What a Character!

Richard Scarry, Beatrix Potter, Jean de Brunhoff…

My absolute favorite books as a small child were a series by Russell Hoban about a wee badger named Frances who lived with her parents and baby sister. Like me, Frances was a picky eater prone to high emotion, but her parents were utterly sensible and loving. As soon as I had children of my own I sought out the series to read aloud to them.

The only badgery thing about Frances is that she is a badger. She wears a dress, she goes to school, she eats at a table, she rides the bus, etc. So for me, it was and is extremely easy to suspend my paltry scientific knowledge and appreciate the character. (Plus I think she is sweet and unaware of how hilarious she is.)

Have you ever loved a book or movie character from the animal kingdom? If so, do you have to suspend scientific knowledge to continue to enjoy the character? Or does this kind of animal depiction feel strange or unnecessary to you?


Gavin Maxwell’s Ring of Bright Water. About a pet otter.

Travelling by train from London to Scotland. When the steward came in the morning, one otter tucked up in bed. Didn’t miss a beat. “Will that be two teas, sir?”

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Probably one of the world’s most well-known and loveable invertebrates:
Lowly Worm from Richard Scarry’s Busytown stories.

Including this story, ‘Lowly Breaks His Leg’.


The extra fun was that when lowly goes to the hospital, Dr. Lion shows him the x-ray. Scientific knowledge gleefully suspended!

Except, not for nature-book-show-movie-soaked kids when they were little. My four-year-old son immediately spotted the problem…

“But Dad, he’s an inverdabit!”


Aslan has always been a favorite of mine. And, really, all the talking animals of Narnia; but Aslan tops them all.


I was obsessed with watching Kimba, The White Lion growing up. Nothing even came close in importance in my early life - Kimba was my childhood hero. Of course, he and his friends are talking animals and they all eat salad and such so they don’t have to hunt and kill their herbivore friends (not very realistic for obligate carnivores like lions, I know).

My favorite episode featured a talking tree (although in a dream sequence). I remember my young self being amazed by the idea that plants are alive, too. And that was just one of the lessons to be learned from that episode. Even your biggest heroes sometimes fail at what they set out to do. However, there is always hope to regrow/rebuilt for a better future. I may have forgotten much of the details growing older without a chance to rewatch the series and a lot of it seems borderline silly now but the image of the new sprout coming up from the fallen tree never left my mind. I guess all those many years ago, Kimba sowed the seed for making me the plant person I am today.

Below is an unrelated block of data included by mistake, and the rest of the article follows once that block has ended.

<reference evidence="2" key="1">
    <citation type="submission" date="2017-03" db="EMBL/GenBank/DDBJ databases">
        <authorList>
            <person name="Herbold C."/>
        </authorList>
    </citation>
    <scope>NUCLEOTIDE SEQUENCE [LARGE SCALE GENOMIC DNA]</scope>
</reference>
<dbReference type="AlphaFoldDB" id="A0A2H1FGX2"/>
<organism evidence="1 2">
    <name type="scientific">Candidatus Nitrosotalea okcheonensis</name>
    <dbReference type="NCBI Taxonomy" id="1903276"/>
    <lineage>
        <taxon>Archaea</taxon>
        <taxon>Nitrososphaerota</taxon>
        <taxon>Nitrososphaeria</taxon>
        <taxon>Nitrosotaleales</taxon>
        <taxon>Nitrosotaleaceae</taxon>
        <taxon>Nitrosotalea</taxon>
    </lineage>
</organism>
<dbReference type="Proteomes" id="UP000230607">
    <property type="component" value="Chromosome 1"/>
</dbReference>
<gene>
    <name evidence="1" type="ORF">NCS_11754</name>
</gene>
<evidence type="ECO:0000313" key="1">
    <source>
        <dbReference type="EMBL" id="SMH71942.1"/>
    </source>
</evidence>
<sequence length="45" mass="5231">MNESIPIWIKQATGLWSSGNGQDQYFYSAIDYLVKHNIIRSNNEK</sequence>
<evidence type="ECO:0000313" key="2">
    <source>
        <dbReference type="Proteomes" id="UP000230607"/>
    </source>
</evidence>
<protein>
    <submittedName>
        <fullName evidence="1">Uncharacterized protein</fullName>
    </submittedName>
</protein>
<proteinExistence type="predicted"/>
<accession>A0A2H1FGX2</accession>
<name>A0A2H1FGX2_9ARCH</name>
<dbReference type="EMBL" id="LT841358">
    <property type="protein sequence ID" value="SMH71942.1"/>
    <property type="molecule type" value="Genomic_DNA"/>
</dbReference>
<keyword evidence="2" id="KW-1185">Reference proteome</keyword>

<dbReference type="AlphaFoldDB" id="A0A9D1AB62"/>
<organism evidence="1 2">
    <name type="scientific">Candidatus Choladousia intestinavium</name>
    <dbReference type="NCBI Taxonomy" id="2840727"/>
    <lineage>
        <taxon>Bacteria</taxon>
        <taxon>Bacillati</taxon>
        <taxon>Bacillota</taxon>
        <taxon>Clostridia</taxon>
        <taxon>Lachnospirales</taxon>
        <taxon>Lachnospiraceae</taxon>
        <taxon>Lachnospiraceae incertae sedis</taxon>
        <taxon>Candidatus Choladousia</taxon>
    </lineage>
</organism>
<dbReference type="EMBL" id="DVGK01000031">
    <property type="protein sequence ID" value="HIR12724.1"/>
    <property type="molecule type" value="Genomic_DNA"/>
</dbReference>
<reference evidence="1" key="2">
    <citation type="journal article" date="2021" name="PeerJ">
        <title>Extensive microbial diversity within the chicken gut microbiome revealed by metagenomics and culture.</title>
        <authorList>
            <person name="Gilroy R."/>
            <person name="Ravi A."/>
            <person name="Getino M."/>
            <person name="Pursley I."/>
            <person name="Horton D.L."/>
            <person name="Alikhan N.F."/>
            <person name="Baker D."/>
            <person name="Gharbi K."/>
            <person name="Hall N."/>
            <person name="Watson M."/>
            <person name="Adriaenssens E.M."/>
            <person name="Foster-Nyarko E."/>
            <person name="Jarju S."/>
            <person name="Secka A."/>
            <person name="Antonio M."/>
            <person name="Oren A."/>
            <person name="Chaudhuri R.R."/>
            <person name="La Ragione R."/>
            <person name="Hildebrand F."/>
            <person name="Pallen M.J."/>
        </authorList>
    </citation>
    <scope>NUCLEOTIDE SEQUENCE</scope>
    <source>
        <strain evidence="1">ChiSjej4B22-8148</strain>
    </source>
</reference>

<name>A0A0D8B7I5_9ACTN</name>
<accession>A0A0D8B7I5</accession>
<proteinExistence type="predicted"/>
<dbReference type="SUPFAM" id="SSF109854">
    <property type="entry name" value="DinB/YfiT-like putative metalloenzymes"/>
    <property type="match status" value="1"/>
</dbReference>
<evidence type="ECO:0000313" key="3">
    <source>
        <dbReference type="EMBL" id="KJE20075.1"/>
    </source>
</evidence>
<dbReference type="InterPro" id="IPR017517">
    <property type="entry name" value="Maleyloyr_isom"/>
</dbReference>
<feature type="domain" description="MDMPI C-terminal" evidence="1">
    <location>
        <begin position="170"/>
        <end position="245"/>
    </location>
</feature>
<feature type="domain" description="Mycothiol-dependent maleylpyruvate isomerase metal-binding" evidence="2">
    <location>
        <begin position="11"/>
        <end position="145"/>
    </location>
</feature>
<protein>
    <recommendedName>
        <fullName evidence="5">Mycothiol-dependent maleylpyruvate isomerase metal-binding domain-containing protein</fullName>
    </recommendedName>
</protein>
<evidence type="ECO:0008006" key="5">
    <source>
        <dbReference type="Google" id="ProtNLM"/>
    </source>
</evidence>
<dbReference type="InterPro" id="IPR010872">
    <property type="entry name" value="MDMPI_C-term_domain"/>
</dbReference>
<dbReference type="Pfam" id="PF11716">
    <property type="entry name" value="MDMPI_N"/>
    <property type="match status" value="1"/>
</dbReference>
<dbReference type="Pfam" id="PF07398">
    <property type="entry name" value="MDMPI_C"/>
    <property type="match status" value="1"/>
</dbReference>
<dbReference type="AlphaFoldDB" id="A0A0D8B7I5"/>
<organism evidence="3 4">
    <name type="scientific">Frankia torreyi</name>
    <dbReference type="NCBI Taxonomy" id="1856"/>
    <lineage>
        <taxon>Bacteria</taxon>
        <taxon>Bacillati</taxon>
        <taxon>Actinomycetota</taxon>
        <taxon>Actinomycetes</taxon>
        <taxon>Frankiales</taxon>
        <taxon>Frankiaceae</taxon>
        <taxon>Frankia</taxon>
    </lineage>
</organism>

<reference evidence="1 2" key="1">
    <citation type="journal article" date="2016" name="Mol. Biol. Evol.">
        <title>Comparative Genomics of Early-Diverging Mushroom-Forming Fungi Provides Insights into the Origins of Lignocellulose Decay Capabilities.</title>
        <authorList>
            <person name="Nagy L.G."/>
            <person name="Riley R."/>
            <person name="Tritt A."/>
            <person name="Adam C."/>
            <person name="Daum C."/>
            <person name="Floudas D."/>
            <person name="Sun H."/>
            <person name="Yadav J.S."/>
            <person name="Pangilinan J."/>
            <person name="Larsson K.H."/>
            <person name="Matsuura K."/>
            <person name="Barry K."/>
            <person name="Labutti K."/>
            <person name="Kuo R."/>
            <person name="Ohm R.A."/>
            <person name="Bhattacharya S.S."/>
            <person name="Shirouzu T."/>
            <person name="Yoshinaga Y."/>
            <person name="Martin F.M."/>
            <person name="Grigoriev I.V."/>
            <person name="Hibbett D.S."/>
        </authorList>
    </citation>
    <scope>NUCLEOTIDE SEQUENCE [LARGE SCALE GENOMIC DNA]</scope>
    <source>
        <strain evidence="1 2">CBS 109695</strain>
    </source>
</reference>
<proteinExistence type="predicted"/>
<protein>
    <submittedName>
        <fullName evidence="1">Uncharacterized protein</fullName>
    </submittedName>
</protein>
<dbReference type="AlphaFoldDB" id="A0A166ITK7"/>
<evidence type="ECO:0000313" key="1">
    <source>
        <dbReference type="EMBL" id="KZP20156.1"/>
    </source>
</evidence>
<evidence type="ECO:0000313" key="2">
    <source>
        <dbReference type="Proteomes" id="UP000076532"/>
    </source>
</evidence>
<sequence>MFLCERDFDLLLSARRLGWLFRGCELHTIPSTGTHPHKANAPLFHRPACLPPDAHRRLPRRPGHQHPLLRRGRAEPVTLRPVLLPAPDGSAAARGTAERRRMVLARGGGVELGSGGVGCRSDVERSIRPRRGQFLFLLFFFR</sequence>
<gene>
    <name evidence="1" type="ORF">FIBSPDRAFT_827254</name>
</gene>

Not from the animal kingdom, but related, also it is more the other way around :laughing:

I loved a series called “Es war einmal… Das Leben” (french original “Il était une fois… la Vie”). Unwatchable nowadays due to antiquated pasing, but back then a great way to learn about how the body works. But up to this day I have to force myself not to imagine my little blood cells going on a stroll with a back full of oxygen…

I also did love “Als die Tiere den Wald verließen”(“The Animals of Farthing Wood”)… I did not ever watch it since, but as far as I recall from decades ago, it was actually a great depiction of those humanized animals that took their individual behaviours into account… if I would rewatch it today, I am sure I would habe to suspend my disbelieve as well, but nothing that totally sticks out to me now

My sons enjoyed immensely Die Kleine Raupe nimmersatt, The Very Hungry Caterpillar:

…and now checking the page I noticed the “Issues and Bans” section, and I said to myself: All this will not end well.

These are my two most cherished childhood books. First one is about having to be continuously thwarted before finding a forever home (a mirror into my life thus far)

I still have the plushy for the second one, a beloved heirloom




Babar and Celeste are favorites.


If we get away from characters based on actual species, the shapeshifting of Barbapapa goes in this category, too.

i think it’s fine to suspend disbelief to enjoy a story. especially for children’s stories, sometimes it’s actually easier to convey complex ideas using characters that the audience are generally familiar with and which will appeal to the audience. for example, Penguin and Pinecone is a good children’s book (series) written in the last 10 years, featuring a penguin and a pinecone / tree. some of the story does actually rely on the characteristics of penguins (can live in cold places) and pine trees (plants grow from seeds, grow in specific habitats), but a lot of the rest of the story deviates from science to serve the plot. that said, i think the core story would be much harder (if not impossible) to tell if you had to use other characters based more in scientific reality. you would have to do way too much backstory development.

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Locally indigenous penguins, and invasive pines - grow here in Cape Town.

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